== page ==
Iowa Halfway Home in Legalizing Fantasy Sports, State Senator Tells G911

Written by:
Thomas Somach
Published on:

DES MOINES, Iowa -- In 2006, the U.S. Congress passed the Unlawful Internet Gambling Enforcement Act (UIGEA), crippling online wagering by making it illegal to use financial instruments such as credit cards to fund Internet betting.


UIGEA, however, specifically contained a "carve-out" or exception for wagering on fantasy sports over the Internet, because winning at fantasy sports was considered to be something that required skill, unlike, say, roulette, which is purely a game of luck.

Despite UIGEA, though, a handful of U.S. states are unconvinced wagering on fantasy sports isn't gambling, and thus continue to ban it.

Iowa is one of those states.

But, bowing to public pressure, and recognizing the extra taxes that could be realized, Iowa's state legislature is attempting to officially legalize fantasy sports in the Hawkeye State.

In February, Iowa state senator Jeff Danielson, a Democrat from Cedar Falls, co-sponsored a bill that would legalize wagering on fantasy sports for real money in Iowa.

Gambling 911 earlier this week caught up with Senator Danielson and asked him about the current status of his bill to legalize fantasy sports.

Here is a transcript of that interview:

Gambling 911: What is the status of your efforts to legalize fantasy sports wagering in Iowa?

Jeff Danielson: After passing with a broad, bi-partisan vote in the Senate, the fantasy sports bill is now in the House awaiting action. I'm hopeful they will move it forward.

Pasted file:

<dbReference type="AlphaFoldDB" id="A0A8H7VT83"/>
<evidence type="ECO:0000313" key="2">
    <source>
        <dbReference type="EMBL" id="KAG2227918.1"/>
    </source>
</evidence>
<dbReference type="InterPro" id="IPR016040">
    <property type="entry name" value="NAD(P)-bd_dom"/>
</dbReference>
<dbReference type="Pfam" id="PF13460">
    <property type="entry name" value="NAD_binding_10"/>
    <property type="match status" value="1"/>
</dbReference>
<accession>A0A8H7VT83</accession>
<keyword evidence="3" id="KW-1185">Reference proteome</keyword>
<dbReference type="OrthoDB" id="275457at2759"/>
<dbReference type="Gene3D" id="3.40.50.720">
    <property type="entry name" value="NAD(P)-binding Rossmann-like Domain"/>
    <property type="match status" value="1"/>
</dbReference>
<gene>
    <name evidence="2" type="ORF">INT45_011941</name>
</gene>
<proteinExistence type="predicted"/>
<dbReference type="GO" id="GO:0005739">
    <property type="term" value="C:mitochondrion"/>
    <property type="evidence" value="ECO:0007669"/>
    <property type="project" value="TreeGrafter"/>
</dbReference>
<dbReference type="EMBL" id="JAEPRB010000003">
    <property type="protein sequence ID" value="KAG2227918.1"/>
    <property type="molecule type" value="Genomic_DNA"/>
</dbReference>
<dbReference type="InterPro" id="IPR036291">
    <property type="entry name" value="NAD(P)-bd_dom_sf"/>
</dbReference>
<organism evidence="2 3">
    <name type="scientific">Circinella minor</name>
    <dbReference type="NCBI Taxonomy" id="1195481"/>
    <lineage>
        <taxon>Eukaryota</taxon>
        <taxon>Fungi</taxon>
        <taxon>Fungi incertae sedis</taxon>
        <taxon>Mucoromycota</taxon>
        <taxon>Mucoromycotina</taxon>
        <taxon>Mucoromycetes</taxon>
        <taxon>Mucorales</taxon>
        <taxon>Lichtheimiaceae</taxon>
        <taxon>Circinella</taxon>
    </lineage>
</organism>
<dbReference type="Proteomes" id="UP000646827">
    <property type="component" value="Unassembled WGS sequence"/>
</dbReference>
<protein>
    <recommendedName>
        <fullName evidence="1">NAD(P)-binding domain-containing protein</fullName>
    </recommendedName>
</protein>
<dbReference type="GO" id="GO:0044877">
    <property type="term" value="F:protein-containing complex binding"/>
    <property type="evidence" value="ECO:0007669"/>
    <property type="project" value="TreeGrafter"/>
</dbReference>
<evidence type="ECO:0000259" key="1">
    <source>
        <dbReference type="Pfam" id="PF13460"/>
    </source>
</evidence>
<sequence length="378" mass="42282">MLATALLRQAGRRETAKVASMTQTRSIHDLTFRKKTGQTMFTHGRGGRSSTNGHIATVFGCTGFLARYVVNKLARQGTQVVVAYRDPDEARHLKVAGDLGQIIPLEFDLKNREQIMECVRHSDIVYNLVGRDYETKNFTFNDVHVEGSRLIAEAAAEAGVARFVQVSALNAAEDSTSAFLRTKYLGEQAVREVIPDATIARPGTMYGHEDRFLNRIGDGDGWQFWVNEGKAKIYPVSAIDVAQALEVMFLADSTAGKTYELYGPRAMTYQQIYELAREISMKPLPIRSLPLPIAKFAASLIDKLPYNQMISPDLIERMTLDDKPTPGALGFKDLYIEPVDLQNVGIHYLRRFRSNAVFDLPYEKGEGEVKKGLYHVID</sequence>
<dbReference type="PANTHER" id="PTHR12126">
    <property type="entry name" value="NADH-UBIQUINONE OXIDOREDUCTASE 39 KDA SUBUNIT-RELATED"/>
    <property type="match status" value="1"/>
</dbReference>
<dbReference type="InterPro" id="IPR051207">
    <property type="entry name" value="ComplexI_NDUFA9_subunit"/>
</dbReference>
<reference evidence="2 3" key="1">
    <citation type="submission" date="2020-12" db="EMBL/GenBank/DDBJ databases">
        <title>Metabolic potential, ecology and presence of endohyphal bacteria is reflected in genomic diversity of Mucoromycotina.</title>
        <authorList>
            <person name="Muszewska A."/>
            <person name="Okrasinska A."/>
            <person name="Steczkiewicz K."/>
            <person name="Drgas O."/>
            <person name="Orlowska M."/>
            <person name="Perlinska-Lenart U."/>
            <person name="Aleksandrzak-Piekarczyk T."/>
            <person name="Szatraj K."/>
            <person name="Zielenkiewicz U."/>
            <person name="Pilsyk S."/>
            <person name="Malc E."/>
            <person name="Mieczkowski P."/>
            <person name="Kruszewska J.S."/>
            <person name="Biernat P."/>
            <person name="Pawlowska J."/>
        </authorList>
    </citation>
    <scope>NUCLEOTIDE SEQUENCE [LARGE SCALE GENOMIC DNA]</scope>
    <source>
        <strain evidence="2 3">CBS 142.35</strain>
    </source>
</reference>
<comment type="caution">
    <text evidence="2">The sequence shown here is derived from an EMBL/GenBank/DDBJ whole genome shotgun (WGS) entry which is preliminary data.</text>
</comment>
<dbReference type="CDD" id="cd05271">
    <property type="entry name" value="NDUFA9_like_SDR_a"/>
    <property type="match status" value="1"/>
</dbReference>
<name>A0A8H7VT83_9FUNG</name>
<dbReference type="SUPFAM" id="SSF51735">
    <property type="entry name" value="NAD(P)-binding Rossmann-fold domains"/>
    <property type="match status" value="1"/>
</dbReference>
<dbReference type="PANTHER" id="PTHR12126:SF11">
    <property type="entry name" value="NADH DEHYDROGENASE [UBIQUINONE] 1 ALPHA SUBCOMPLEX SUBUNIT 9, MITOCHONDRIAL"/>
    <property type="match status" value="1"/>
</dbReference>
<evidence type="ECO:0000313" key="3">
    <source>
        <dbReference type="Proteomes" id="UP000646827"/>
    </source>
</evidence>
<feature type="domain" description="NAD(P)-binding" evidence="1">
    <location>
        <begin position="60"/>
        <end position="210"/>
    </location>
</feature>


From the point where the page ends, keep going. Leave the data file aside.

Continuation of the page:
G9: How confident are you that such a bill will pass?

JD: It depends on the House at this point. We've worked hard to do this in a thoughtful, bi-partisan way. I make no predictions at this point.

G9: Why do you want to legalize fantasy sports in Iowa?

JD: Iowa's current law does not reflect the cultural acceptance among Iowans towards fantasy sports. Fantasy sports are widely popular, with nearly every Iowan knowing someone who has played. It's time to join 40-plus other states and the Federal government in recognizing that fantasy sports contests should be legal and encouraging fair play.

G9: Fantasy sports are already legal in the U.S., under the Federal Unlawful Internet Gambling Enforcement Act which Congress passed in 2006. So why does your state have to legalize it?

JD: Iowa's current law, coupled with an Attorney General's opinion, renders fantasy sports contests illegal because they remain undefined, neither authorized as gaming nor defined clearly, placing fantasy sports in legal limbo. This has locked players out of opportunities and kept companies from locating here.

G9: Are you trying to legalize fantasy sports wagering in Iowa so that in addition to private companies, state casinos and/or racetracks can also offer it? Why does the state legislature have to get involved, wouldn't this be something for your state gaming commission to approve?

JD: The legislature must specifically authorize fantasy sports contests in order for money to be exchanged legally in Iowa. The current definition under Iowa code makes it illegal. The Racing and Gaming Commission can only do what the legislature specifically authorizes, which means fantasy sports contests for money will remain illegal until the legislature expressly authorizes it.

G9: If wagering on fantasy sports is legalized in Iowa, do you eventually want to also legalize straight sports betting such as is available in Nevada?

JD: There are no plans to allow sports betting in Iowa. Only four states are authorized to conduct sports betting under current Federal law. Iowa is not one of them.

G9: Is there anything else you want to add about this issue that you weren't asked?

JD: My goal is to be proactive and ensure that Iowans can join millions of Americans who currently play fantasy sports, before a player or company is caught in an embarrassing situation with large a amount of money because the player just happened to be from Iowa. Most Iowans are unaware that fantasy sports are illegal and there is no reason to put them in this Catch-22.

By Tom Somach Staff Writer

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